Catholics, traditionally, shy away from street corner evangelism.  We are not comfortable with tabling in the student union, or even handing out candy in front of our own church door.  But I wear my cross necklace, and if someone notices and wants to have a respectful discussion of belief systems with me, I will gladly sit down with them.  I seek more to understand, and to allow the other person to understand my own beliefs, than to convert them.

And this is the problem I have with people who shout one the mall.  They are not fostering discussion.  They are not leaving their audiences musing to themselves that perhaps there’s something to this whole God thing after all.  There is nothing productive about the conversations stemming from seeing this shouting man because those conversations only reflect the judgment that people feel from him.  His content may be solid, but the method of transmission is off-putting to say the least.

So, if anyone cares, I’m open to discussion.  But please: no shouting.

Things I’m Trying to Be Better About

Praying.

Calling home.

Making healthy dinners.

Awareness of how much I’m spending on coffee.

Awareness of how much I’m drinking coffee.

Posting on this blog.

Posting on Changeling Scribbles (actually no don’t go read it because I haven’t posted anything in weeks).

Reading for pleasure.

Working on my own writing.

Doing laundry before the basket overflows.

Not overscheduling myself.

Eating a real breakfast, not just a protein bar on the way out the door.

Leaving the Engineer’s at a reasonable hour because he gets grumpy when he doesn’t get to bed before 11.

Leaving the Engineer’s at a reasonable hour because I cannot actually replace sleep with coffee.

Pulling myself out of stress spirals about what to do with my life post-graduation.

Going out and doing things occasionally.

Loving myself.

Want

to wish, need, crave, demand, or desire

to be without or be deficient in

“Tell me, right now, what you want.”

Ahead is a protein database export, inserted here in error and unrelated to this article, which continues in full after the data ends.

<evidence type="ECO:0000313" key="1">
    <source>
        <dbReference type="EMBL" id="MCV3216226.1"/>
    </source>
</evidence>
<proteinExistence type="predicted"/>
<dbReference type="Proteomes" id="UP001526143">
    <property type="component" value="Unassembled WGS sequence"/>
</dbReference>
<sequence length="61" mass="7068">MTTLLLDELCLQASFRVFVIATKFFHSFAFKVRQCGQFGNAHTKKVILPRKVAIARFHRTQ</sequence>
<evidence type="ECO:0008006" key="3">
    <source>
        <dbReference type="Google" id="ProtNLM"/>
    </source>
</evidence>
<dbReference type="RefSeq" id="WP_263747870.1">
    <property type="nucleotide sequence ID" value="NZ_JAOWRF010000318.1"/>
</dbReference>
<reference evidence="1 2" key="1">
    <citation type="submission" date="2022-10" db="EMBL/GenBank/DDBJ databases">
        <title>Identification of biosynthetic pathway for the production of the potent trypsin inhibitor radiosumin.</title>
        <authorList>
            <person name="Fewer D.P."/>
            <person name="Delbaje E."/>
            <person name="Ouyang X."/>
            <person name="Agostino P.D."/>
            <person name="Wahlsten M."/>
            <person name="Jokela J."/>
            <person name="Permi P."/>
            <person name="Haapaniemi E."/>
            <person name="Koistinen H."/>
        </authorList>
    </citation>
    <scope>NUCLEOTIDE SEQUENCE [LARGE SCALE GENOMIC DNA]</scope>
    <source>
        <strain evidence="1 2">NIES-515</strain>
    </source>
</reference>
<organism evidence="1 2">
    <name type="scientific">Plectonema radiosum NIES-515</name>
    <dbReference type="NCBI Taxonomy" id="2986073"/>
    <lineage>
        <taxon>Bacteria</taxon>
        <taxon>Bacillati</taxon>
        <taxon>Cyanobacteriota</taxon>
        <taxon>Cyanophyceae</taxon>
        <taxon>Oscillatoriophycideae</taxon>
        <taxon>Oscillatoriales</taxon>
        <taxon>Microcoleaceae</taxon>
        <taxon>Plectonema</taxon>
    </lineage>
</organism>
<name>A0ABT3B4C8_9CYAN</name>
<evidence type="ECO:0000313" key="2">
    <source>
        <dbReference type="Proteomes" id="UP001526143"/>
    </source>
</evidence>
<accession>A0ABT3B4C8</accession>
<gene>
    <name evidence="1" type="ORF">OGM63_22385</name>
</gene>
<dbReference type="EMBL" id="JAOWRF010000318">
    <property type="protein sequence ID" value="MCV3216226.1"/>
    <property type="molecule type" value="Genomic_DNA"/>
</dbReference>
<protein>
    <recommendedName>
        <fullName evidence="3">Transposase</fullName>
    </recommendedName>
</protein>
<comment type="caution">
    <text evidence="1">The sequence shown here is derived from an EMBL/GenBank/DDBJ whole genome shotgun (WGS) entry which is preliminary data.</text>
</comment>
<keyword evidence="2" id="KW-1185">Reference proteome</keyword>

I sat in a springy armchair in a slightly musty room in a retreat center, twisted sideways to face my friend in the tweed armchair on the other side of the end table.  I had asked her advice, or her listening, I suppose, because she is my peer, in a similar place in life, and because it was a retreat.  You do things like this on retreats, I thought, even if you’re leading them.  You have these conversations with yourself.  It’s inherent.  Walking away for a weekend, leaving behind homework, shedding those surface attachments, it all leaves room.  Quiet, quiet room in my mind for those wonderings.

What I want?

There have been too many voices contributing to that conversation; my own was drowned out long ago.  I don’t remember anymore, without any outside influences, what I want.

I want my colorful planner to be already laid out for the next five years, the way it has been all my life, but it isn’t.

What I want?

I want to work on my writing, to be near those I love, to simply go to work and come home and have time to do what I love and maybe enjoy my job as well, small things, really, when I list them like this, but I cannot want them, because they are not what I have said I wanted, what I claimed for myself, what others want for me.

I want not to be found wanting.  I desire things of my own, but worry that by fulfilling my own wishes I will become deficient in outsiders’ eyes.

What I want?

I’d like to know that too.  Or be able to admit that I know it, and that I want it at all.  That I think it’s what God wants for me, too, because I wouldn’t still feel this way otherwise.

I sat in a springy armchair in a slightly musty room in a retreat center, twisted sideways to face my friend.  She wanted to know what I wanted.

And somehow, I told her.